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The nature of the birding activities I engage in means that clothing and equipment needs to perform to the highest standards. Birding in the harsh climate of western Norway can be far from from comfortable - seawatching in a blizzard in early January is certainly not for the faint hearted; being properly dressed is half the story, having previously frozen out the nerve endings in ones feet is another. While purchasing all this gear may seem like it could be expensive, most of it will last a lifetime. If you're short on cash, you could always look into a car title loan. You can get cash quickly with a TitleMax loan.

My Swarovski 10x42EL binoculars are quite simply the best thing I have ever bought. As most of my birding is done in open landscapes I  chose the 10x magnification in preference to 8x. These binoculars accompany me everywhere.

One tip I have for birders wanting to bird on a family holiday, rather than full on birding trips is to use a "binocluar booster" which turns binoculars into a telescope. These handy devices do not give the same kind of good quality as a proper scope but they save weight and worries about theft (....hotel safes aren't that big!) AND they can give that added extra that may just save the day. Opticron and Swarovski both offer such products.

My scope is a Swarovski Habicht AT80 HD; I've had it a good few years and it has stood up to everything it has been put through. I tend to opt to use the 30x WA eyepiece as this gives the best field of view and brightness - though this can be a bit risky as occasionally something good "gets away". I upgraded the ocular of my scope to the "new" one - much cheaper than buying a whole new 'scope.

The relatively recent issue of the wide angle zoom, something I started using in 2009, was a real boost. I now use this lens almost all the time. Although it still doesn't compare with the 30XWA at 30X it is a MASSIVE improvement over the original zoom. The range of magnification has dropped but sharpness and brightness are greatly improved. It is now possible to have a decent zoom for seawatching purposes.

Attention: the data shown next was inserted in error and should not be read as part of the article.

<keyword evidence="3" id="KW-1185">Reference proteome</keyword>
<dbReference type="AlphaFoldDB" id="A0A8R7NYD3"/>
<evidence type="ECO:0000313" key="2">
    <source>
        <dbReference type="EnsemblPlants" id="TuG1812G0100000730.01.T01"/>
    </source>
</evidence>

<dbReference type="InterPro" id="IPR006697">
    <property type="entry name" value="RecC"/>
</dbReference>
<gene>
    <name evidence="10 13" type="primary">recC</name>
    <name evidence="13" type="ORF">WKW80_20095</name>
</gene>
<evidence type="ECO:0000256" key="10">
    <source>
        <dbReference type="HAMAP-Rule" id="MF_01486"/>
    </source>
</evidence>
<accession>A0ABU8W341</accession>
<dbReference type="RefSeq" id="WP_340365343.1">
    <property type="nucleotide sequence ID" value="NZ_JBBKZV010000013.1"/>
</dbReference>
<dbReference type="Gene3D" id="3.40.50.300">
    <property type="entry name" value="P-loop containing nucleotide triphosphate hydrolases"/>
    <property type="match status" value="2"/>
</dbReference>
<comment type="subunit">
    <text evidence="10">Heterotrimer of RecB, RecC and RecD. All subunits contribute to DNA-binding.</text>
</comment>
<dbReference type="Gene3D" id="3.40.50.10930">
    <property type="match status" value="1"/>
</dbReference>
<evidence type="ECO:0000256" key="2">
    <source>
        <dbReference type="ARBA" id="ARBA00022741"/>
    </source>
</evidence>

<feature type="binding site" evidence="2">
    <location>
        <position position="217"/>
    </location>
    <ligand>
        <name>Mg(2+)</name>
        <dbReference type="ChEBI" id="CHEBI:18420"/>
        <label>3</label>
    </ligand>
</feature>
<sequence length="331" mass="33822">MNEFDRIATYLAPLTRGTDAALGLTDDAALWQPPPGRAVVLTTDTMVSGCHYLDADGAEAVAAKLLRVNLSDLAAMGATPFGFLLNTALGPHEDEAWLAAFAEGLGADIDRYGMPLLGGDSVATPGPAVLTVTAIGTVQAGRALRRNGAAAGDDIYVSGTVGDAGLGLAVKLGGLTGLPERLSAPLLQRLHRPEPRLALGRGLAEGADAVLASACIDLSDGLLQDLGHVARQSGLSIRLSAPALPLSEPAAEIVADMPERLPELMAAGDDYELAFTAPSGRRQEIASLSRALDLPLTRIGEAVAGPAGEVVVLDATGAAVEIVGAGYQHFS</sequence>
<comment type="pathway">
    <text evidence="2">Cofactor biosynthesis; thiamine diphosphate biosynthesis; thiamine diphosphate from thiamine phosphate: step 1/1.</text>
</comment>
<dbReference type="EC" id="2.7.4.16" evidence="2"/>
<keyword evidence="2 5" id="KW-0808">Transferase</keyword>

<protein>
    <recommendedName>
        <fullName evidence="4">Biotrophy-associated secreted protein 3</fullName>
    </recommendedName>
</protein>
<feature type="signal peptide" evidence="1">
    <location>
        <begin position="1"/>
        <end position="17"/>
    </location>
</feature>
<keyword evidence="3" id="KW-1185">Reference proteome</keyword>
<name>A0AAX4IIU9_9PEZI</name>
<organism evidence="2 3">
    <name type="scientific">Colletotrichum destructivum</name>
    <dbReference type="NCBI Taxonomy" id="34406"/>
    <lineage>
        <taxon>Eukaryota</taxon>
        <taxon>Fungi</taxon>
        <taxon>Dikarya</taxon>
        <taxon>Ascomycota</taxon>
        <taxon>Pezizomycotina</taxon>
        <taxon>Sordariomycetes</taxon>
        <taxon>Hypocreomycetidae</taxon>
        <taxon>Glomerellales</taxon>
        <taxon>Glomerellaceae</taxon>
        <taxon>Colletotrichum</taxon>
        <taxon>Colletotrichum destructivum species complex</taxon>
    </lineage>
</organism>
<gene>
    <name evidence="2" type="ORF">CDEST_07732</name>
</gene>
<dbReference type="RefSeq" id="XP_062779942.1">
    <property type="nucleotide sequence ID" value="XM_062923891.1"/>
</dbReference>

Tripod / optical support
A sturdy tripod is vital; in my opinion any extra weight is well worth the additional effort - and my scope, along with its tripod is carried countless kilometres every year. For seawatching one concern may be that the tripod cannot be set up low enough - the central support on my current tripod sometimes prevents it going as low as I would like it to. However, this support cannot be removed or shortened otherwise it would not reach high enough when using it fully extended.

Oil filled heads are another good investment - being to smoothly track a flying bird over the sea is essential. I purchased a Manfrotto 501 HDV oil filled head in August 2008 after my original tripod head finally (and spectacularly) gave up the ghost. After many years of abuse it failed in a traumatic manner - sending my scope flying across the tarmac whilst I was cycling along a road at Falsterbo.

Manfrotto 501 HDV tripod head

The new Manfrotto head (pictured above) is superb, giving a nice smooth action and great stability. Additionally there is a balancing system which prevents telescopes suddenly pointing skywards when left to their own devices. The spirit level is not just a fancy gimmick either - using this to level the head makes scanning along the horizon a whole lot easier. The only negative point thus far is the length of the handle is a little too long making it difficult to manage at times.

When seawatching alone I use binoculars to pick up most birds - this means having to have somewhere to rest my elbows - something that is not always practical. A device popular with Finnish birders is a "binocular stick", these tend to be simple and easy to make at home. 

"Finn-stick", as demonstrated by Heikki


For digiscoping I still use the only digital camera I have ever owned - a Nikon Coolpix 4500.  Although this has been outdated by recent developments decent results can be achieved using either telescope or binoculars as telephoto lens.  Needless to say birds in flight and photography from a moving boat can be something of a challenge.

For more hints about bird photography and equipment please see this page


The standard Norwegian army boot was my favourite for a number of years as it performed better and was longer wearing than anything else I had tried. Moreover it was, and still is, considerably cheaper than many other boots.